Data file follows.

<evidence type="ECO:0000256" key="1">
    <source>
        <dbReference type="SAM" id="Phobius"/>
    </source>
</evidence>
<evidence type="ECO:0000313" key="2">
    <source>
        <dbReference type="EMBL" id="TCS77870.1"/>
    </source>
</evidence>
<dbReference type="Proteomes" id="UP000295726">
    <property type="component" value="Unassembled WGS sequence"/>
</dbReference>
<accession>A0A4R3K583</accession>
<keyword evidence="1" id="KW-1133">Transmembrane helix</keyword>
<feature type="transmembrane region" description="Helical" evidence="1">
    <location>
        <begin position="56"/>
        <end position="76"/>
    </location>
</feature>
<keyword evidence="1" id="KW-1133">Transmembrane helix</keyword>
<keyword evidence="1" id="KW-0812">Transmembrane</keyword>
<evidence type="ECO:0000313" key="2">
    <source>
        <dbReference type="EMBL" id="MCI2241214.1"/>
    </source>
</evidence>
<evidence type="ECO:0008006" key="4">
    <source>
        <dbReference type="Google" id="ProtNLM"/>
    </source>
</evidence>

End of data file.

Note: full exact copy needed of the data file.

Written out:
<evidence type="ECO:0000256" key="1">
    <source>
        <dbReference type="SAM" id="Phobius"/>
    </source>
</evidence>
<evidence type="ECO:0000313" key="2">
    <source>
        <dbReference type="EMBL" id="TCS77870.1"/>
    </source>
</evidence>
<dbReference type="Proteomes" id="UP000295726">
    <property type="component" value="Unassembled WGS sequence"/>
</dbReference>
<accession>A0A4R3K583</accession>
<keyword evidence="1" id="KW-1133">Transmembrane helix</keyword>
<feature type="transmembrane region" description="Helical" evidence="1">
    <location>
        <begin position="56"/>
        <end position="76"/>
    </location>
</feature>
<keyword evidence="1" id="KW-1133">Transmembrane helix</keyword>
<keyword evidence="1" id="KW-0812">Transmembrane</keyword>
<evidence type="ECO:0000313" key="2">
    <source>
        <dbReference type="EMBL" id="MCI2241214.1"/>
    </source>
</evidence>
<evidence type="ECO:0008006" key="4">
    <source>
        <dbReference type="Google" id="ProtNLM"/>
    </source>
</evidence>